Interview: Sunnery James & Ryan Marciano
On clubbing, collaborations, and more!

Dutch DJ duo Sunnery James and Ryan Marciano recently sat down with Joonbug before taking the stage for their Size in the Park set. Sharing the spotlight with superstars such as Steve Angello, Trent Cantrelle, and Tim Mason, Sunnery and Ryan revealed some exclusive details about future collaborations, clubbing, song inspiration, and much, much more:

You have a new single out with Nicky Romero next week. How did that all come to be?

SUNNERY JAMES: It started two years ago on a plane. We were on the same plane from Amsterdam to Toronto, and started working on a couple things, but nothing happened because we were so busy traveling and touring. Nicky sent me the file and was like “what do you think?” after putting some more beats on it. I told him that I thought it was finished! [laughs] Like, what we started on the plane was finished now! He was like “no!” and I was like, “no, really, this is done! We just need to put on some vocals and that's it!” We ended up sending it to a few guys – Axwell, Steve, Tiesto – and everybody started playing it! We were like, “maybe we should release it.” and that's how it started. Well...that's the short story, at least.

What inspired this new song?

SJ: When we started this new song, we tried to do something different. Different like...back to the basics. The drums, very different melodies, the rhythm and drums. That was the whole idea to start it, and it quite worked out, I think. It's a good DJ track, and everybody plays it.

You've wanted to work with Nicky Romero for a while now. Now that you can check that off your list, who's next? Anybody in particular that you're aspiring to work with?

SJ: Well, we have a lot of things going on already. We have a track with Sander, that we have to finish, Sander van Doorn. We have a track with Steve Angello that we have to finish...we're finally working with Fredde le Grande, which we've been meaning to do for about four or five years now, but we knew it was going to happen. We have a lot of old things coming out first that we didn't sign yet, we'll just have to see. We really want to do another collabo, you know? But, for sure we want to work with a lot of guys, Alesso, Axwell.

RYAN MARCIANO: We know all of the guys and have a good clique, you know? We always have fun together, and that's where it starts.

SJ: The thing about collaborations is that there's so much style and influence that if you put them together, you get bigger tracks. You get more influence from each other, like, “oh, that's nice!” so it's good to work together like that.

Thanks so much for speaking with us! We understand that you two are from NYC, what's it like doing a hometown show?

SJ: Yeah, we're both from the city, I have an apartment and Ryan has...hotel rooms in the city [laughs]

RM: Yeah, I'm always staying somewhere!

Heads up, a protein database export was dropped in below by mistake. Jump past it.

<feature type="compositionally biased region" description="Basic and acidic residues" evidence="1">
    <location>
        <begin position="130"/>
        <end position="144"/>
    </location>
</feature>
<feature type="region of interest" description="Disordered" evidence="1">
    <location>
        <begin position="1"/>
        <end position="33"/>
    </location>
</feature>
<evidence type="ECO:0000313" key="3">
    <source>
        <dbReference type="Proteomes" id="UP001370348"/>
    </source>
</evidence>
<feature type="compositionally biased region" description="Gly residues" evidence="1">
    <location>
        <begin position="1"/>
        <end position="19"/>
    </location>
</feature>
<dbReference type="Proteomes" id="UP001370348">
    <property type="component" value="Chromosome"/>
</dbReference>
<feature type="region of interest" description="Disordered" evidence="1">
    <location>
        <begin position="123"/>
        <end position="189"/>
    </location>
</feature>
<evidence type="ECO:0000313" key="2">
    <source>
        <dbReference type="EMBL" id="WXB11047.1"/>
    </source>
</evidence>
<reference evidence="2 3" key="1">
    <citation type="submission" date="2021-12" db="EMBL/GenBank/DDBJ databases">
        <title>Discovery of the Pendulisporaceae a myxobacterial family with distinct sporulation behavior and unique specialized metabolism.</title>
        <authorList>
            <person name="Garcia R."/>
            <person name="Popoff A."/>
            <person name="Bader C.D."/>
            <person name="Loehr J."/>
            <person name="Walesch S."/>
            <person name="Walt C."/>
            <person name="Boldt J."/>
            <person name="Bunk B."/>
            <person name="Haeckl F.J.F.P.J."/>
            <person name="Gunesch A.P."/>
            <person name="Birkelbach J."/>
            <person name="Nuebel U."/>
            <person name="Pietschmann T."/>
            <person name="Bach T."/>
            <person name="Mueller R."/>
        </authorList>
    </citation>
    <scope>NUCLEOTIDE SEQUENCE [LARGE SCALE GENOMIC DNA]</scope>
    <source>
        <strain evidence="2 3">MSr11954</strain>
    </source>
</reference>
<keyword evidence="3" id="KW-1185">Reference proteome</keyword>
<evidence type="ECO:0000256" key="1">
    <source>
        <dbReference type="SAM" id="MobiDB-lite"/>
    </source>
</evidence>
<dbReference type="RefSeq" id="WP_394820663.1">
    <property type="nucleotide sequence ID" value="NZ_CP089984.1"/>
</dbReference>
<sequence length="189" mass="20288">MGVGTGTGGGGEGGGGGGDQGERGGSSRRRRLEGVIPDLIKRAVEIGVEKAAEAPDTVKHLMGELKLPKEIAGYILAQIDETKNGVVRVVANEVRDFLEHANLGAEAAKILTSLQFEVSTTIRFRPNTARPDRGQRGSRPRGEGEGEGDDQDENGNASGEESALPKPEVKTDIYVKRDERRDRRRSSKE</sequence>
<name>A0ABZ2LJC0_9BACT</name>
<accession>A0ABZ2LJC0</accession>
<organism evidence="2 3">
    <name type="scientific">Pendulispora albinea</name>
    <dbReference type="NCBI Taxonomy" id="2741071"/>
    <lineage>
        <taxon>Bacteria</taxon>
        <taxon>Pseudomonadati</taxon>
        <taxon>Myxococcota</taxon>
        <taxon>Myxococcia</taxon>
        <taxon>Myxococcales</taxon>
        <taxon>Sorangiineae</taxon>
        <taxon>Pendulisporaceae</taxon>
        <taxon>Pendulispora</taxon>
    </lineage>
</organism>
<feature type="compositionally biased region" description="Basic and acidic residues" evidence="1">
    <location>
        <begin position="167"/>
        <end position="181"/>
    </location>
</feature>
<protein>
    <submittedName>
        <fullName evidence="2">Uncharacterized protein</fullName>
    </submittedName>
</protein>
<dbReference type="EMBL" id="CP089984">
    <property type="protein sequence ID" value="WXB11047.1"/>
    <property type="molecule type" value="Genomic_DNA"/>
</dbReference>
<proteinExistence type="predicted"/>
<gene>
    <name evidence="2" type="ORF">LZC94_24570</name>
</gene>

SJ: He's actually looking for a place now!

What's the difference between NYC shows and shows elsewhere?

SJ: New York has this...this outgoing vibe. They're educated. They know the music. They aren't just like, “okay, this is a hit from the radio, so we have to jump on it.” If they like the music – if they feel it – then they just go for it, and they have a lot of energy. I mean, it's almost the same as Amsterdam, but New York people are more outgoing, more passionate about the music. I think it's a bit of a culture thing as well.

Do you guys have a favorite place to perform?

SJ: I mean, we've been around the world so much. But club-wise, I'd have to say that New York is a nice place to play.

RM: Although, Brazil is great as well. Amazing, AMAZING clubs.

SJ: We played this big dark club like Pacha, in Brazil, with this gold bar. It was really amazing.

RM: Other than that, we don't really have one spot.

If you could give one piece of advice to aspiring artists, what would it be?

SJ: Stay close to yourself. Do what you like, what you feel. Don't copy. Try to be...try to express yourself, who you are, and people will acknowledge you. Because it's like you're not doing someone else, you know? You do yourself, and then you will prove your point.

RM: You can copy someone, but in the end people are always like, “oh wait, that's not real.”

SJ: Exactly. Do your own thing, that's really it. If you have talent, stay true to yourself.

What's your favorite part about performing?

SJ: Wow. I think...annoying Ryan! [laughs]

RM: When we go out there, people are like...they look at you, and they really feel what you're doing. They're really having a good time. That's the best part: to make them feel good.

SJ: Technically, my favorite part is when you mix a record and it just fits so perfectly, and it keeps going for a couple of minutes. It's a really nice thing. I feel like it's foreign to me!

Is there a certain message that you are trying to get across to your fans with your music?

SJ: Always. We connect without talking, we just feel the same beats, the same vibe, and I think that's the most important thing. To bring a good vibe to a big crowd.

What should people expect when they come to your shows?

SJ: Everything! Expect a lot of drums, melodies, big songs – we're not afraid to play hits, but ours are a different style. And take your dance shoes, because we love to not only rage, but dance.

RM: Epic fun, you know? No aggressive music, just fun.